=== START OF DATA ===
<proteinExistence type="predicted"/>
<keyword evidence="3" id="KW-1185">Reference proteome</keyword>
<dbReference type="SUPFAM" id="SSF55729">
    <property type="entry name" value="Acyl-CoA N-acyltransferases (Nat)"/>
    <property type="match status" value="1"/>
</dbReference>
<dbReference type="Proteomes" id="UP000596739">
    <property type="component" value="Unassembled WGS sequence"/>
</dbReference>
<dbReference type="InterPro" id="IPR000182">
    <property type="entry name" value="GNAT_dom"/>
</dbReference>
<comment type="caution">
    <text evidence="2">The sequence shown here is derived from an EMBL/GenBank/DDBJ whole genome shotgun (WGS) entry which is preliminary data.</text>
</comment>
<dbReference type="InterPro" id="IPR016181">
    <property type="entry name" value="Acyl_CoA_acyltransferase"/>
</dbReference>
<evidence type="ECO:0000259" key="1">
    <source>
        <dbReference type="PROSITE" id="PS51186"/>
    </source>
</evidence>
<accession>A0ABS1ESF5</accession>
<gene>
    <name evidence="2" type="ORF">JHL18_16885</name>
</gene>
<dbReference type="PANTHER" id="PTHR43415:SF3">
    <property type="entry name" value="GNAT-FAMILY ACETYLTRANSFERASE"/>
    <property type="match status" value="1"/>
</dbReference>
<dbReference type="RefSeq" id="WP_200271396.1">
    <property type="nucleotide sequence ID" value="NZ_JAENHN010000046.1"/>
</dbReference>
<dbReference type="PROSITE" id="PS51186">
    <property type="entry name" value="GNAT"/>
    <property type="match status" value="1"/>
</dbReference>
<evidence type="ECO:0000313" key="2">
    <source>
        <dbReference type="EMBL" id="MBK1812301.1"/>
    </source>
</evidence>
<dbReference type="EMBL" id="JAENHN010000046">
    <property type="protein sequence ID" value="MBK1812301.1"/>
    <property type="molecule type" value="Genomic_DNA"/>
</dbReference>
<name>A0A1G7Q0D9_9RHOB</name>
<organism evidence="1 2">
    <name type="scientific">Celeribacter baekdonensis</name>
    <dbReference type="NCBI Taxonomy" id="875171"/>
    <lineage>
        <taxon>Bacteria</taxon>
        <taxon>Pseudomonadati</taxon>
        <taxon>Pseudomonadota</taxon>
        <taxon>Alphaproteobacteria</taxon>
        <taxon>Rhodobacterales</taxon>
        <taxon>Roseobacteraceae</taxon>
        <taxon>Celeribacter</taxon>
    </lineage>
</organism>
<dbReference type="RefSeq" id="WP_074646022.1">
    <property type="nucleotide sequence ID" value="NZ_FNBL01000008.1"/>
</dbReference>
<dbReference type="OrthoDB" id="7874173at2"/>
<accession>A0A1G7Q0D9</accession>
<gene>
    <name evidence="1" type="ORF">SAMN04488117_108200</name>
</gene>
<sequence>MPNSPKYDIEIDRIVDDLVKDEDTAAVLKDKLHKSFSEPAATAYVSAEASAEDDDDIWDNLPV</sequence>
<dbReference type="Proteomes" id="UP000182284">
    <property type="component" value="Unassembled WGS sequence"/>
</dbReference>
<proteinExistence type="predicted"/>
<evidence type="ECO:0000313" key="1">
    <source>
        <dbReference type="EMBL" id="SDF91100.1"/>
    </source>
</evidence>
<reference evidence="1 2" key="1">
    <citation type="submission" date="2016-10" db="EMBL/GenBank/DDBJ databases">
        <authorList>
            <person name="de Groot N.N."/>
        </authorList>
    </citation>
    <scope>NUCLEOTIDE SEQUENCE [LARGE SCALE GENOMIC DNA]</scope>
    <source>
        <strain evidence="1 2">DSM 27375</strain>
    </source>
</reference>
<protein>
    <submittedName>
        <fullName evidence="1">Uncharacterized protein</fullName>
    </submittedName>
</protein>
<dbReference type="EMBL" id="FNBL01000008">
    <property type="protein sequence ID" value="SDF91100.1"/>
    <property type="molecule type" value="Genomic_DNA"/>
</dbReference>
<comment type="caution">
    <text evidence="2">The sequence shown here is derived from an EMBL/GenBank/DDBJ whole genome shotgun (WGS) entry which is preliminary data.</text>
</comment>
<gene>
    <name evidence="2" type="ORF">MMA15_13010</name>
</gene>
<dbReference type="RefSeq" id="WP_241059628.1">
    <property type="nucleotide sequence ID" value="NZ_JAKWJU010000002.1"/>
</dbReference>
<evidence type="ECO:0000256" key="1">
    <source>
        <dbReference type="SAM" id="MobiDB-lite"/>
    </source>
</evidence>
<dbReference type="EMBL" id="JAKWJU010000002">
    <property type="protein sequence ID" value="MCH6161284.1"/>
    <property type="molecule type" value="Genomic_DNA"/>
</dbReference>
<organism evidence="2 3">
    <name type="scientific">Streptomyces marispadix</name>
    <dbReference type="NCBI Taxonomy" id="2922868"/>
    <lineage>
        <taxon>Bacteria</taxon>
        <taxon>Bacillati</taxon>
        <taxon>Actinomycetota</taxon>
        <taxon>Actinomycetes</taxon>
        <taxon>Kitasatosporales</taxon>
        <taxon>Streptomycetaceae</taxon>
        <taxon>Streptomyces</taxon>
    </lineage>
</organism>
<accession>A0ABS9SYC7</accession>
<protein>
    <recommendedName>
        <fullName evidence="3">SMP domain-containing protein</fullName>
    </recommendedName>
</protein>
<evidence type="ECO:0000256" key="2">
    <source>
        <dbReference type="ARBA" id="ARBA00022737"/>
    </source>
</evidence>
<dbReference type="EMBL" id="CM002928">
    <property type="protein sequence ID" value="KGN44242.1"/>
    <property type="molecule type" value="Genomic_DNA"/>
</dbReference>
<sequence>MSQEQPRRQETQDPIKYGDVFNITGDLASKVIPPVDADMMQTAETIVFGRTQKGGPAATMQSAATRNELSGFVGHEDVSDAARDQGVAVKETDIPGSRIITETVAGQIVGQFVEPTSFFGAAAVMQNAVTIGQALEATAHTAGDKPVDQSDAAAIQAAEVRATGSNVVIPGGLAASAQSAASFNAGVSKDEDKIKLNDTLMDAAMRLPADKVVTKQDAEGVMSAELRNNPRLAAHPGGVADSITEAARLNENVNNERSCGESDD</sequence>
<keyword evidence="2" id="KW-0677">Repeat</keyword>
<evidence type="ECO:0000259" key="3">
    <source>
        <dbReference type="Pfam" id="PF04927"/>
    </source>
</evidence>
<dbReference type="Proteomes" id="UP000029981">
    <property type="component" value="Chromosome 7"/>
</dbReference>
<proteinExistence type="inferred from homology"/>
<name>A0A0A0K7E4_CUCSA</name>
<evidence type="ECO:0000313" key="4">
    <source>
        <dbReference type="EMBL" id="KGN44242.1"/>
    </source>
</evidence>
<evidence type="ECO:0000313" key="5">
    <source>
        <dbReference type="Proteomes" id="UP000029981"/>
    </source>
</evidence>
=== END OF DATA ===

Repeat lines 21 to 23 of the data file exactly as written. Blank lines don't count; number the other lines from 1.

        <dbReference type="PROSITE" id="PS51186"/>
    </source>
</evidence>